Whether or not you are in a relationship, difficulty in satisfying your sexual needs can be a cause of frustration, disappointment and distress. The most important and most powerful starting point for managing sexual problems is to be willing to talk about them. Talk to someone with whom you feel safe and comfortable. This may be your partner, a friend or a health professional such as your GP or MS nurse. You may prefer to discuss this more anonymously via a helpline or online group.
Talking to partners
If you are in a relationship, make sure your partner understands they are not the source of sexual difficulties. Without this understanding, they might interpret changes in desire or arousal as a reflection on themselves - a sign of waning affection or your loss of interest in them sexually. If you don't discuss these issues, this can lead to cracks in the relationship that might be irreparable by the time you eventually seek help.
The chance of successfully managing issues is improved when partners are involved. Communication is vital and helps in adjusting and adapting to treatments that can require a more planned, less spontaneous approach to sex. If partners know what is happening and why, it allows for sex to be enjoyed when you both want.
When entering a new relationship, you may feel reluctant to admit to anything that you feel might undermine your attractiveness. A discussion about sexual dysfunction may not seem to be a persuasive chat up line. Whilst not mentioning difficulties with sex may succeed in the short-term, over time issues will become apparent and may lead to disappointment and conflict.
Talking to professionals
Although talking about sex with health professionals can be really difficult for some people with MS, sexuality is an important part of life. Issues that affect this should be taken as seriously as any other MS symptoms.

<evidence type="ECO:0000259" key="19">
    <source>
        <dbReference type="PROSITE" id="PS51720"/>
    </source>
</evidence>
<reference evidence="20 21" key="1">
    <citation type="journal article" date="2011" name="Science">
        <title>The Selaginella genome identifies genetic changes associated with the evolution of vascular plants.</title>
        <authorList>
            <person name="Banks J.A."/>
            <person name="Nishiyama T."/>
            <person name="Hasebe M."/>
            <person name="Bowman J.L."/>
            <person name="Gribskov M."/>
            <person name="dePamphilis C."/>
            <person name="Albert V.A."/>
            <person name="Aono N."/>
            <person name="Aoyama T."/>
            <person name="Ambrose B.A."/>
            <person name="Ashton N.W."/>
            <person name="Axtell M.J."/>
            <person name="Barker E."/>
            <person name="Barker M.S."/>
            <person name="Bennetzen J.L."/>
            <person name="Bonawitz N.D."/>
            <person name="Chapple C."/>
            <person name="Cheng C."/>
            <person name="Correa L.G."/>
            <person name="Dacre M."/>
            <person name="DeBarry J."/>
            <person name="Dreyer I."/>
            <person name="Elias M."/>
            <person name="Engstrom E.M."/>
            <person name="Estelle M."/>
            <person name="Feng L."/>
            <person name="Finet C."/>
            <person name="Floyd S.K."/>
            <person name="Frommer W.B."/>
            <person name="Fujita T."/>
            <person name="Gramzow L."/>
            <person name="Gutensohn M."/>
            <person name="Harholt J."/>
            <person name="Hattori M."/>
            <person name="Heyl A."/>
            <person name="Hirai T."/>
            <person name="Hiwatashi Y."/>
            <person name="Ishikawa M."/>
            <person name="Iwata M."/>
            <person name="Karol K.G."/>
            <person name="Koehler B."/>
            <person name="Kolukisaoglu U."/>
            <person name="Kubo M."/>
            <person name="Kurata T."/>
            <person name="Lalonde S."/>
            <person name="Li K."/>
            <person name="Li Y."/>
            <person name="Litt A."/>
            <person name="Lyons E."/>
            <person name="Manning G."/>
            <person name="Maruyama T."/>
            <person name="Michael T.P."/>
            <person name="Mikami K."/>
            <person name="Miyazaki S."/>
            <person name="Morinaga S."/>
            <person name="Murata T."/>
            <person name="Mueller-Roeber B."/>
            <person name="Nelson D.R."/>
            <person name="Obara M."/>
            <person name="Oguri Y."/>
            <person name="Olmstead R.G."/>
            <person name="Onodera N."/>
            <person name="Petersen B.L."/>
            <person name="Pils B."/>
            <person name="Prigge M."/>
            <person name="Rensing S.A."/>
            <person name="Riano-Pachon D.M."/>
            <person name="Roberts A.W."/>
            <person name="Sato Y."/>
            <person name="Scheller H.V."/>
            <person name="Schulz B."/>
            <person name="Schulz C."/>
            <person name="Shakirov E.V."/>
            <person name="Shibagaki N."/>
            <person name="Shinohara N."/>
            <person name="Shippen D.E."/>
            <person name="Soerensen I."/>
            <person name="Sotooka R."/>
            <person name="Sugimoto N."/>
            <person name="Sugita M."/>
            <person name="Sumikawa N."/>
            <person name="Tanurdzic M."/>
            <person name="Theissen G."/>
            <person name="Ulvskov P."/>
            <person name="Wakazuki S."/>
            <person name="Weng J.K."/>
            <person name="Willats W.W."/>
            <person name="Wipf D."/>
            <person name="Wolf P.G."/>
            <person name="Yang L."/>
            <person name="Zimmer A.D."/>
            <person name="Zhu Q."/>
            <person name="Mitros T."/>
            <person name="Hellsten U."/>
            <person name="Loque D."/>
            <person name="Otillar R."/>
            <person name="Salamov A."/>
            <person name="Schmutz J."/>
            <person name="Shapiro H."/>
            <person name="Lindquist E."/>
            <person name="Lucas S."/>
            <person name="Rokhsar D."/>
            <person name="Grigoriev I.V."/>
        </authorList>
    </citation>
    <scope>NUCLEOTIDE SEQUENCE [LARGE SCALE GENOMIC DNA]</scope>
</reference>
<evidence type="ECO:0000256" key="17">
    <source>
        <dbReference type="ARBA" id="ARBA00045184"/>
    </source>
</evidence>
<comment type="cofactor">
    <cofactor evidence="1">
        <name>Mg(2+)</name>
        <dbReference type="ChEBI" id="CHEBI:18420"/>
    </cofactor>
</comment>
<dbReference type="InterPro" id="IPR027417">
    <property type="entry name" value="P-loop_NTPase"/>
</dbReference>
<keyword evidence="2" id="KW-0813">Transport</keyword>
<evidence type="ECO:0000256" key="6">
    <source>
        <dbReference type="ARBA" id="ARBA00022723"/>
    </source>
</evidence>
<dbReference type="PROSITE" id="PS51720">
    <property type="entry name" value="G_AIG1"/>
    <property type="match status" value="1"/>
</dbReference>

A healthy approach is to be as open about sexual problems as you would about any other MS symptom. If the health professional you talk to isn't well informed or skilled at dealing with this topic, they should be able refer you to someone who is. If they don't, then you can ask for a referral to someone better able to help you.
There are people within the health service with expertise in managing sexual issues and who are used to these sorts of conversations. Most GP surgeries have access to someone with experience; it may be one of the GPs or the practice nurse. MS specialist nurses and therapists are aware of the sexual problems associated with multiple sclerosis and can provide advice or an appropriate referral. Continence nurses are also familiar with sexual issues and urology specialist nurses are skilled in managing both continence and male sexual problems.
Some ideas for raising the subject of sex
You may find it helpful to note down your problems and questions on a piece of paper as it is easy to forget important points when you are talking about a sensitive subject like sex. It may increase your confidence to rehearse what you are going to say.
Before you attend your appointment, it might be helpful to think about the actual words you are going to use when you are discussing sexual difficulties. If you choose words that you feel comfortable with, this may help you to relax.
Ideas from people with MS
- "Doctor, I'd like your help. I'm having problems with x, could it be my MS?"
- I start by apologising for bringing the subject up. This seems to give me permission to talk about it and it then becomes much easier
- I favour the direct approach - something like "Sex just isn't what it used to be" something that compares before with now
Ideas from health professionals
- Take a list of issues to an appointment and include any sexual difficulties. Either read the list or hand it to the health professional
- Raise sexual issues during a general discussion about bladder or bowel symptoms. These may be easier to talk about and they are often related
- An explicit statement like "I am having problems with my sexual relationship" or "I am having sexual difficulties" will help the professional more than vague statements like "my partner is disappointed with me"
For some people, counselling can help. There are a limited number of psychosexual counsellors within the NHS who can offer specialised help, although more general counselling services can help address issues within relationships and find ways to face difficulties together. The College of Sexual and Relationship Therapists (COSRT) has a list of therapists and the Sexual Advice Association has a professionally staffed helpline service.
Last updated: December 2017
Last reviewed: September 2015
This page will be reviewed within three years